Dio awards honorary doctorate to Elizabeth May

At its annual Convocation on Monday, May 3—held online due to the pandemic—Montreal Diocesan Theological College conferred an honorary Doctor of Divinity degree on Elizabeth May, O.C., MP.

Ms. May is a Member of Parliament for Sannitch-Gulf Islands and former leader (and current parliamentary leader) of the Green Party of Canada. She has had a long career as a lawyer and environmental activist. She is also an Anglican who has, in the past, considered studying for the priesthood. In the degree citation, the college recognized Ms. May’s “consistent, patient, and forthright living of her baptismal calling to proclaim the Christian gospel” in her public and political career.

In her Convocation address, Ms. May said that her Christian faith sustains her in her work in Parliament: “Here we are in a time of plague and fire and famine and drought and insect infestation—it’s a tremendous challenge on the science to whether we can save ourselves. It’s for that that I am so grateful to faith for believing that we can do the impossible, that we have a chance, that we have a prayer.”

She pointed to the diversity of religious leaders who have made climate action a significant focus of their leadership. She recalled being inspired by an address then-Archbishop of Canterbury Rowan Williams gave at the 2009 Copenhagen Conference in which he argued that Christians have a “preferential option for the earth” that is the same as the “preferential option for the poor.”

Ms. May quoted from the work of the economist E.F. Schumacher, who is best known for his 1973 book Small is Beautiful: Economics as if People Mattered. She read from his later book, A Guide for the Perplexed. Schumacher wrote: “Modern industry by producing comfort on a scale unheard of in human history, yet almost destroying the real educational function of daily work quite clearly sets the most difficult examination task: how not to lose sight of the spiritual in the face of these overwhelming temptations.” Later he wrote, “This does not mean that we can wash our hands of this worldly failure for only those can triumph who never cease for a moment, no matter what the odds are against them, to fight evil and try to restore order.”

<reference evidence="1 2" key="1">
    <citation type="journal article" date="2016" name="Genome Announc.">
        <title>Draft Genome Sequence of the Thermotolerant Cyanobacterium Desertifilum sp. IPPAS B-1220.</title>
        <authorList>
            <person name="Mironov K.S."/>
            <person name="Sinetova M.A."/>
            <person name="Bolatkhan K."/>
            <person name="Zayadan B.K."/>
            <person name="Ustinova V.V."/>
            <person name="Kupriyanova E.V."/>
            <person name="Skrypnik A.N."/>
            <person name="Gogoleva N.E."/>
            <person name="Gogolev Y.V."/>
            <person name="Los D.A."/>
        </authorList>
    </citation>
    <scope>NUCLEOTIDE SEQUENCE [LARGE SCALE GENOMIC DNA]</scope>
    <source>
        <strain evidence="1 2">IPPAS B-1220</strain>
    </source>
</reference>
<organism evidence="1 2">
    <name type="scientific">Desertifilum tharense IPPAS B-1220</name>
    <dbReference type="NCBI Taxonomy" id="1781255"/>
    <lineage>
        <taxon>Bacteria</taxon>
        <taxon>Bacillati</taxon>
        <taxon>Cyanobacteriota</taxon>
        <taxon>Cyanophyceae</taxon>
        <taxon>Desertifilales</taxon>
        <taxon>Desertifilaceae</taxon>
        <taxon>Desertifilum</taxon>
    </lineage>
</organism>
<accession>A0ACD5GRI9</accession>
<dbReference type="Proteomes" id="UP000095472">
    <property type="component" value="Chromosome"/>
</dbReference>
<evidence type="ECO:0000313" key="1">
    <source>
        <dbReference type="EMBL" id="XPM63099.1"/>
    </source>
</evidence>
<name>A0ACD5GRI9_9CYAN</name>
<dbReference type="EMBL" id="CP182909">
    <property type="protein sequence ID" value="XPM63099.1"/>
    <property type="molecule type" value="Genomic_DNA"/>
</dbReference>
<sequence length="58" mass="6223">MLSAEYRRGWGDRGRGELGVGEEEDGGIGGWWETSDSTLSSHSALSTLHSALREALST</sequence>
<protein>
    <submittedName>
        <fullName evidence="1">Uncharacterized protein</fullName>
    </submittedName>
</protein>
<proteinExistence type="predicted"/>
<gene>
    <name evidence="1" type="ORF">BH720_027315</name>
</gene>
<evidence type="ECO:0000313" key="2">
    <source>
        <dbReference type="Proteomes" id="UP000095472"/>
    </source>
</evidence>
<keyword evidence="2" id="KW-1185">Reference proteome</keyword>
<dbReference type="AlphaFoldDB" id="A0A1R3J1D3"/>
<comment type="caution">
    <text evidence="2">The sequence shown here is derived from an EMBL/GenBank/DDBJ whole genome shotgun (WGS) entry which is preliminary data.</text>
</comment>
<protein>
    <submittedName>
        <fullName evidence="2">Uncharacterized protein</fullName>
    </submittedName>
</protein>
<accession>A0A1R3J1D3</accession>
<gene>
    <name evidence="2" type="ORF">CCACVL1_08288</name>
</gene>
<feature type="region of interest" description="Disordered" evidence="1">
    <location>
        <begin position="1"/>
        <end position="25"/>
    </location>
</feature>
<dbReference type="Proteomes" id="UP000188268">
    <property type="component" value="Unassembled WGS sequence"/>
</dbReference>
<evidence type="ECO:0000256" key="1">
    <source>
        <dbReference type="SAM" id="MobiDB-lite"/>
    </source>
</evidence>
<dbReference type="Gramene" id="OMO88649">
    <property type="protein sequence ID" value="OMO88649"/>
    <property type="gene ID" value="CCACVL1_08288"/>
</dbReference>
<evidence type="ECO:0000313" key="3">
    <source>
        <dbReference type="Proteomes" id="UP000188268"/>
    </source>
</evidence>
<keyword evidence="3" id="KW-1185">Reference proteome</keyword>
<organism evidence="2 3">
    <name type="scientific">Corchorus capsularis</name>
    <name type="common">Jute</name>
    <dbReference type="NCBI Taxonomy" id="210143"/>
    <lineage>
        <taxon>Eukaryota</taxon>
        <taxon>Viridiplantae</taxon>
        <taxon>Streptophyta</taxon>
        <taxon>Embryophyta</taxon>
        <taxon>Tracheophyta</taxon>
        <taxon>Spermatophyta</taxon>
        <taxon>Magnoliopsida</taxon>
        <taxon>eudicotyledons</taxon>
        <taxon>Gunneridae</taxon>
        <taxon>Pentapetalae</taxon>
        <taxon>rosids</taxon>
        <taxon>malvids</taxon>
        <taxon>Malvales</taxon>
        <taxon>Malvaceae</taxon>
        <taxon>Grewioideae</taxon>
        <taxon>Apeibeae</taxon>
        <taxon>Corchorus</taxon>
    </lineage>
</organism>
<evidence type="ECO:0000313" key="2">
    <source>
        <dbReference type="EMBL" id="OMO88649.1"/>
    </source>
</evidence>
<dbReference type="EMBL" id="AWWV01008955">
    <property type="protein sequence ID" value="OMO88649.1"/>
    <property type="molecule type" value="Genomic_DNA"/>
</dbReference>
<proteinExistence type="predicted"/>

Words like those, Ms. May said, offered her the drive and determination to carry on her work: “You have to keep trying, don’t you, you have to keep fighting, you have to know that the task set is for the individual souls of each and every one of us, for the well-being, yes, for the saving of this miraculous, miraculous planet.”

The complete Convocation address is available for viewing.


Ms. May concluded by quoting a passage of Scripture that she says she recalls on a daily basis: “Now to him who by the power at work within us is able to accomplish abundantly far more than all we can ask or imagine” (Ephesians 3:20).

During the Convocation service, the college graduated eight students from its various programs and recognized student achievement with a range of awards and prizes. It was, Principal Jesse Zink noted in his opening remarks, a year unlike any other in the 150-year history of the college but one in which the integrity of the community and its worship life remained in place and students were able to continue to learn and grow as Christian leaders for the church and world.